Bernard Williams is closing in on a sociology degree at the University of Florida and Maurice Greene, the world's fastest human. Williams' prospects surely wouldn't have been so grand had he succumbed to the homesickness that enveloped him in the autumn of 1997.
"Sometimes, a decision you make can change your whole life," Williams said last week. "If I knew then what I know now, I would never have thought of coming home."
That would be a rowhome in a rough-and-tumble section of Baltimore's west side. Williams was in town for a visit last week, warmed by an NCAA track and field championship in the 100 meters and a personal best of 9.99 seconds. He has since returned to Gainesville, Fla., to resume training for next month's U.S. Olympic trials, where he is anything but a long shot.
Williams, 22, seems prouder of his Florida grade-point average, which is above 3.0, than joining the select few who can cover the 100 in less than 10 seconds.
Is this the same athlete who couldn't even finish in the top three of a Baltimore City dual meet - at age 17? Is this the same student who took the SAT seven times and never got the score that would have sent him directly to an NCAA power instead of a Kansas crossroads that is about as far removed aesthetically from Carey Street as you can get?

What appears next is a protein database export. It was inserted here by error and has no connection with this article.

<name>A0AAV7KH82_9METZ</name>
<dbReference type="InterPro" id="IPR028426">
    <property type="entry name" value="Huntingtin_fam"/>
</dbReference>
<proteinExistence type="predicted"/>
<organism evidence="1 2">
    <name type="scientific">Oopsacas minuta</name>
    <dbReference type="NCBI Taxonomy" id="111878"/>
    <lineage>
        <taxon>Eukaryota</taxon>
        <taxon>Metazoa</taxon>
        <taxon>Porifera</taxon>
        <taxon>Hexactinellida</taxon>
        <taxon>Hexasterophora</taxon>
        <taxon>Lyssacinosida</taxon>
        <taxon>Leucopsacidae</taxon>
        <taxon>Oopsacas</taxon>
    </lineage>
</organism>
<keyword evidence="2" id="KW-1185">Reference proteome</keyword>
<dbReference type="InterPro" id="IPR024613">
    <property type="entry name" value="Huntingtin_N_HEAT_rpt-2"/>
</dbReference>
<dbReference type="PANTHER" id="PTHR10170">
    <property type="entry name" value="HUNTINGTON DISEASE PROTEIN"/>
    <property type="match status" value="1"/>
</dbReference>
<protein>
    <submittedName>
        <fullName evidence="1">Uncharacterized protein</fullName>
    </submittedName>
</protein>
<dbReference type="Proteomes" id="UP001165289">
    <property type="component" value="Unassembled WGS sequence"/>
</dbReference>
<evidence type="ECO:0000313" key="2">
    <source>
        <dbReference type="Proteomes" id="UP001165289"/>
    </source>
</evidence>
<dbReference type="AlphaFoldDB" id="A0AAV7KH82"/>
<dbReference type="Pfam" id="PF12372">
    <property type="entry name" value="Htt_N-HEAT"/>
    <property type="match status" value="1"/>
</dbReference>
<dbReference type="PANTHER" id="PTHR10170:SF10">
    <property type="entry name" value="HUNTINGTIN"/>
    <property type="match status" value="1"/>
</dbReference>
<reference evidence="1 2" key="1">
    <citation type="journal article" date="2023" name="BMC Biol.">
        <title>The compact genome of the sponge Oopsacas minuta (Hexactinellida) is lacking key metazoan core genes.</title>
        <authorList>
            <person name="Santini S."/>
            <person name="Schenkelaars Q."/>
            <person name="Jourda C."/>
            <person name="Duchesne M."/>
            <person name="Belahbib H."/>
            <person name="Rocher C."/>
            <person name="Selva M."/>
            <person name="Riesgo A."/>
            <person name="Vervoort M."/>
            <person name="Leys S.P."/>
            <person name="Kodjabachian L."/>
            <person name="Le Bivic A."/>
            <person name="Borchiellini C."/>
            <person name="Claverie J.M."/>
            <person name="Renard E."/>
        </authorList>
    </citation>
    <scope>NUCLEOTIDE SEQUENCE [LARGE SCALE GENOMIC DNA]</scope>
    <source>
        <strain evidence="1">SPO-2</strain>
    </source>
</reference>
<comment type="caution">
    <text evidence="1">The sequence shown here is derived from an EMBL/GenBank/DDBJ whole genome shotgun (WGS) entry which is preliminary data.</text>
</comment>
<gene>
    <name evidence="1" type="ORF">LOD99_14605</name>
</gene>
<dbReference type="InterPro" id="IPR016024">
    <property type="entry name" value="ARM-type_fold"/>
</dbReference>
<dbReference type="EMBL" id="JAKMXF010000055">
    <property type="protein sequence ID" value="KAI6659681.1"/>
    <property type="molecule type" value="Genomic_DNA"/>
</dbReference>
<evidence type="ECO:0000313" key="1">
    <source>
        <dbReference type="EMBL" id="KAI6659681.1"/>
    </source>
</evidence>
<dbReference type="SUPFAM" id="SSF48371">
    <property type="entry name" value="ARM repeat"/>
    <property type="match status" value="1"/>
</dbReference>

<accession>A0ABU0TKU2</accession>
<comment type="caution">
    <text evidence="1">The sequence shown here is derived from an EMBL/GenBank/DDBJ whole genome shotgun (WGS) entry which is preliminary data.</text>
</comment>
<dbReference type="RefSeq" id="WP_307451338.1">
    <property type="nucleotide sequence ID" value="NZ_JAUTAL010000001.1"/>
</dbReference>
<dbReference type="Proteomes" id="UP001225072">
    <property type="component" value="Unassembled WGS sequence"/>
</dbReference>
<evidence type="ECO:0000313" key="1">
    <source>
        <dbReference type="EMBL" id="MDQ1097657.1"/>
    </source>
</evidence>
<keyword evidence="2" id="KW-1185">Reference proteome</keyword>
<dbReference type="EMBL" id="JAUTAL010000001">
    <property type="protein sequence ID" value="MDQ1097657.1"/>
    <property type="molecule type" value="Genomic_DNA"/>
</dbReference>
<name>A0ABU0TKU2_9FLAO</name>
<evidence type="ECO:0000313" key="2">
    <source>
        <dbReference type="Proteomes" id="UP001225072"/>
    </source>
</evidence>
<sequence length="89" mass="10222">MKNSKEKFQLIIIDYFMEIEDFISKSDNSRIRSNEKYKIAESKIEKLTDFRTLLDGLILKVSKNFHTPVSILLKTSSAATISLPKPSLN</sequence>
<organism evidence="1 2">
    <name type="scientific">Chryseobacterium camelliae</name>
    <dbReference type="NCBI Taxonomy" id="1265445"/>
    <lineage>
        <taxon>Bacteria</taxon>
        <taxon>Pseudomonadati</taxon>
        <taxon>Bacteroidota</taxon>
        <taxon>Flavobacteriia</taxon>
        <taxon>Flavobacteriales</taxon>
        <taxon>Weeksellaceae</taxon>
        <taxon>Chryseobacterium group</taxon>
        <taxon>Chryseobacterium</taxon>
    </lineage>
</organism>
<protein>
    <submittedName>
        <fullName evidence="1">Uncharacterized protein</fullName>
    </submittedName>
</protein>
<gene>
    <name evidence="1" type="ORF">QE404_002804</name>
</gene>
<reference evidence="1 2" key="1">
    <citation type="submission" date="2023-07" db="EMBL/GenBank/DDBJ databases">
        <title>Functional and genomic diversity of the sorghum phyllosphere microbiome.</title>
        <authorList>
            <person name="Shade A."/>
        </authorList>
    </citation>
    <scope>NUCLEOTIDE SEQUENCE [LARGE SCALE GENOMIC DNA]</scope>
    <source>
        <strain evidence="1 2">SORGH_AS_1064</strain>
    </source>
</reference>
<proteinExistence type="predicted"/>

Williams' raw power and speed were clear when he was a state champion for Carver High, but he was in the dark when he headed, sight unseen, to Barton (Kan.) County Community College three years ago.
"It's a bit of a culture shock for everyone. It was a shock for me," Barton coach Lance Brauman said. "If you're serious about track and serious about school, it's a great place to be. If you're looking for a club scene, for a place to party, this is not it."
Williams grew up a few blocks east of "The Corner," an infamous drug-dealing area that was the backdrop of a book and HBO series of the same name. Barton is more a chapter from the "Wizard of Oz," because it sounds like Dorothy's hometown. It is 140 miles northwest of Wichita, surrounded by farmland. Williams turned up his nose not at schoolwork, but at an unfamiliar odor of cows.